When David Lough moved into Michener Centre in Red Deer three decades ago, he was on medication, in part to control what younger brother Bill called his "white rages."
"He was a fantastic older brother," Bill says. "He was loving and fun, but you had to be able to understand him. The hardest decision we ever made was to have him leave home and live somewhere else."
David was a 200-pound man with the cognitive capacity of a three-year-old. He needed continual supervision and stimulation, but in the mid-1980s programs for developmentally disabled adults were few and far between. David was frequently bored and frustrated, and if people around him didn't understand his behavioral cues, it could quickly escalate into a full-blown tantrum. When David's father died, the family was no longer able give him the care and attention he needed.
That's where the Michener Centre came in. It's a provincial facility for developmentally disabled adults with intense behavioral or medical needs. It has high staffing levels, special equipment and facilities that provide a safe, structured environment. Unlike typical community-run group homes, the staff have been there for years and develop deep relationships with their charges.
David lived at Michener for 27 years until he passed away of natural causes three years ago.
"He was happy and safe," Bill says. "They gave him his life back."
His family frequently visited and took him on outings, but he was always eager to get back home to Michener. He no longer needed to be medicated.
Bill believes so strongly in the program that he has stayed involved and is now president of the Society of Parents and Friends of Michener Centre.
That's why he was so angry when the Redford government announced out of the blue this month that Michener will be shut down and its 125 residents shipped off to parts unknown (government officials admitted they were still working out the details of the "transition," like which communities and group homes the residents would be sent to).
Frank Oberle, Redford's Associate Minister of Services for People with Disabilities, insisted that evicting the residents, many of whom are seniors citizens who've lived at Michener for decades, will somehow give them more dignity.
"Dignity" is one of the government's primary talking points on the Michener evictions, and it's been repeated on an almost Pavlovian scale by the media and a few special interest groups. But in truth, it's a deceitful and manipulative diversion from the real issues.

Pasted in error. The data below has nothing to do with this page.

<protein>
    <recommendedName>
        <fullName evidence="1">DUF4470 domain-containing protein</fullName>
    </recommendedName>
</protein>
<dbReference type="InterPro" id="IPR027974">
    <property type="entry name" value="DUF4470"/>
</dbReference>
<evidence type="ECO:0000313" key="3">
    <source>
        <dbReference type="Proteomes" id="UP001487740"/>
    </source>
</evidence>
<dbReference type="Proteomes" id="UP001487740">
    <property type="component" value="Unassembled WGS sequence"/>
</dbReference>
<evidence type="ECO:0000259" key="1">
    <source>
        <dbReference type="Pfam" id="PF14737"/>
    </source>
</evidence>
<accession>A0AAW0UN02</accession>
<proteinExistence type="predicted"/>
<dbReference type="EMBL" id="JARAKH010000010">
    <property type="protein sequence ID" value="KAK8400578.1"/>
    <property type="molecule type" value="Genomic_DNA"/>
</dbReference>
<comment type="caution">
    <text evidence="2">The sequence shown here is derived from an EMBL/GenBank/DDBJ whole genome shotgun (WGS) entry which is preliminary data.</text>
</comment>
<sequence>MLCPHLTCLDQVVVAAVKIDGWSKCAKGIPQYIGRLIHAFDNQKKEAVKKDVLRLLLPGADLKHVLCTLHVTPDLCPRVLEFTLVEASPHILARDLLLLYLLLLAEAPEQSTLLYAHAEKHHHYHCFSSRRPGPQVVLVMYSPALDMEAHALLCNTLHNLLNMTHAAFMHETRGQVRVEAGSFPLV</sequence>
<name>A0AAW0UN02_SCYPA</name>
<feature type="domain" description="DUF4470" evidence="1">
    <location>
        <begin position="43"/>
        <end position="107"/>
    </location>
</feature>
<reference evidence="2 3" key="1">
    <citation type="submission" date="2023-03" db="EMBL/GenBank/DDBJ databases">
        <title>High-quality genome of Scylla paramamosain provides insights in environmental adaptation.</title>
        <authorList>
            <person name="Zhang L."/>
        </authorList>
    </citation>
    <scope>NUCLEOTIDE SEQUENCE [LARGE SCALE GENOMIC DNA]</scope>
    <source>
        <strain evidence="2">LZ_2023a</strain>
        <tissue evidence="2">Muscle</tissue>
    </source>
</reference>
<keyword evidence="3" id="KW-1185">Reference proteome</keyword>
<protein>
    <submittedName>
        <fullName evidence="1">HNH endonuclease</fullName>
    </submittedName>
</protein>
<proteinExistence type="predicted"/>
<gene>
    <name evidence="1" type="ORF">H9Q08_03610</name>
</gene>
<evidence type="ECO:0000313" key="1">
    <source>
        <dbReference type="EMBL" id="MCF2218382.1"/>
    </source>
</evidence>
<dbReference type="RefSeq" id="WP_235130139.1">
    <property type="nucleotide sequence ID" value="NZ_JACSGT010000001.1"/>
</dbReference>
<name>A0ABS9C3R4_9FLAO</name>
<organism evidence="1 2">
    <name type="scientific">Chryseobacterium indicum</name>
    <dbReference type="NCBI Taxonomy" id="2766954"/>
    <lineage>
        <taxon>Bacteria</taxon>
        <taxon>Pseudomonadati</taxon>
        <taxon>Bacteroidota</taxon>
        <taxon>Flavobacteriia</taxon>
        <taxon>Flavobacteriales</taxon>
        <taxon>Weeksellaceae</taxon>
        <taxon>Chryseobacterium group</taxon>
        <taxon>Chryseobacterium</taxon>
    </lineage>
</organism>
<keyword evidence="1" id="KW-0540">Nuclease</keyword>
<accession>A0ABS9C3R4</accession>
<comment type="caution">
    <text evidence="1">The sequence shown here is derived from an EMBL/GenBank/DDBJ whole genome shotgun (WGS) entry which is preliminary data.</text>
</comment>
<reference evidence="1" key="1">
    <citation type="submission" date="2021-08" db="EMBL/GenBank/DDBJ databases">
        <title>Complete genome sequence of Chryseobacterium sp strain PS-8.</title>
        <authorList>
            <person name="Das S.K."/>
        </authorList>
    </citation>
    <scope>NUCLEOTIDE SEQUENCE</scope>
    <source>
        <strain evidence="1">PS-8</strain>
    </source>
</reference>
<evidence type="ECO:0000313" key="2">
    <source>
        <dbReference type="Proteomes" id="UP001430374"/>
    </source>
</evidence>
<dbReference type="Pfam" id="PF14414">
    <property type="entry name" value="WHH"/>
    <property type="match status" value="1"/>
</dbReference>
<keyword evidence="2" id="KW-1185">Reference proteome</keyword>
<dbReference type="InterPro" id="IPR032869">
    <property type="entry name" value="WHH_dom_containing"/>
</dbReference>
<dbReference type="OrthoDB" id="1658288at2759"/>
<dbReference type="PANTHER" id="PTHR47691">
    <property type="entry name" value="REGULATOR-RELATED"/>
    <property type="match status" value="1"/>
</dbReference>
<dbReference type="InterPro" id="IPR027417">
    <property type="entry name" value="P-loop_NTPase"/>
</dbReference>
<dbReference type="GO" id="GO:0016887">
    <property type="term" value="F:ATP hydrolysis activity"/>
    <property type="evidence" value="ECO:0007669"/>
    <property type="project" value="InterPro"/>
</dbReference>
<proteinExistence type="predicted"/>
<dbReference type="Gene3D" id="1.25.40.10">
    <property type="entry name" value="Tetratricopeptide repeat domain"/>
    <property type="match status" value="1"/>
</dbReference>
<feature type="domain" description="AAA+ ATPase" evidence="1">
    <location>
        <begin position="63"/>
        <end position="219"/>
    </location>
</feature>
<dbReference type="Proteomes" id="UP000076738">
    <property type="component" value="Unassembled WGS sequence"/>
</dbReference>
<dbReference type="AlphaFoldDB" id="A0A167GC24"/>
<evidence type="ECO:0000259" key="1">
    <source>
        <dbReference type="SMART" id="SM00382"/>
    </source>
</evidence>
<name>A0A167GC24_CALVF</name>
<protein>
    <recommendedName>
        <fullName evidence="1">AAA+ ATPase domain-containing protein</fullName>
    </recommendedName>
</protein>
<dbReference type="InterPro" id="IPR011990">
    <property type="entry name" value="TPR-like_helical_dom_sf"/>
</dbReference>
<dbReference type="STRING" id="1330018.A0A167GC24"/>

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No increases in overall day-to-day spending, but revenue shortfall means a $2-billion deficit.
$4.3-billion in borrowing for roads, schools and hospitals.
Total revenue of $38.6 billion.
No new or increased taxes.
Health spending to increase by three per cent to $17.1 billion.
$2-billion in government operating grants to post-secondary institutions cut by almost seven per cent.
Expected resource revenue of $7.3 billion, half of what was originally expected, due to lower prices for oilsands bitumen.
New legislation to mandate that portion of non-renewable resource revenue be put into savings.
No layoffs planned beyond previously announced 480 government management positions.
No extra money for doctors, teachers, nurses or other government workers who are now in contract negotiations with the province.
Population expected to grow by 99,000 this year.
In the early to mid-20th Century, Michener Centre was known as the Provincial Training Centre for Mental Defectives. It was the epicentre of Alberta's monstrous eugenics program, where people deemed unsuitable for the gene pool were sterilized against their wills, often without their knowledge. It was one of the most shameful chapters in Alberta history, but it ended over 40 years ago and since then, the facility has transformed into a stellar example of how to care for developmentally disabled adults with respect, compassion and yes, dignity.
Advocates for closure continually dredge up the buildings' dark history and use loaded terms like "institutionalize" to evoke images of sadistic physicians, Victorian straight jackets and scenes from One Flew Over the Cuckoo's Nest.
But make no mistake about what's really going on here. The government is removing highly vulnerable people from a safe, nurturing place and thrusting them into chaos and uncertainty.
The reason? To save money and offload responsibility for the residents onto someone else.
Oberle has said again and again that this isn't about the bottom line. "That's absolutely not what it's about," he insisted to the Edmonton Journal, claiming any money saved would go back into frontline PDD services.
Yet, two years ago, the government commissioned a financial review of the PDD that urged "opportunities to reduce the reliance on direct operations (government-run facilities like Michener) as a delivery mechanism where possible."
Instead, the review urged the government to encourage more families to become their loved ones' program administrators, effectively downloading all responsibility and cost onto them.
Closing Michener Centre isn't about dignity, compassion or deinstitutionalization -- just ask the families of residents being evicted. It's about cutting the costs. It's about dumping responsibility for maintaining old buildings. Most shameful of all, it's about the Redford Tories wriggling out of their duty to care for Alberta's most vulnerable people.
In the eyes of this government, the residents are just collateral damage.
If you want to send a letter to the Redford Tories urging them to keep Michener Centre open, go to www.keepmicheneropen.com
Follow Andrew Hanon on Twitter: www.twitter.com/andrewhanon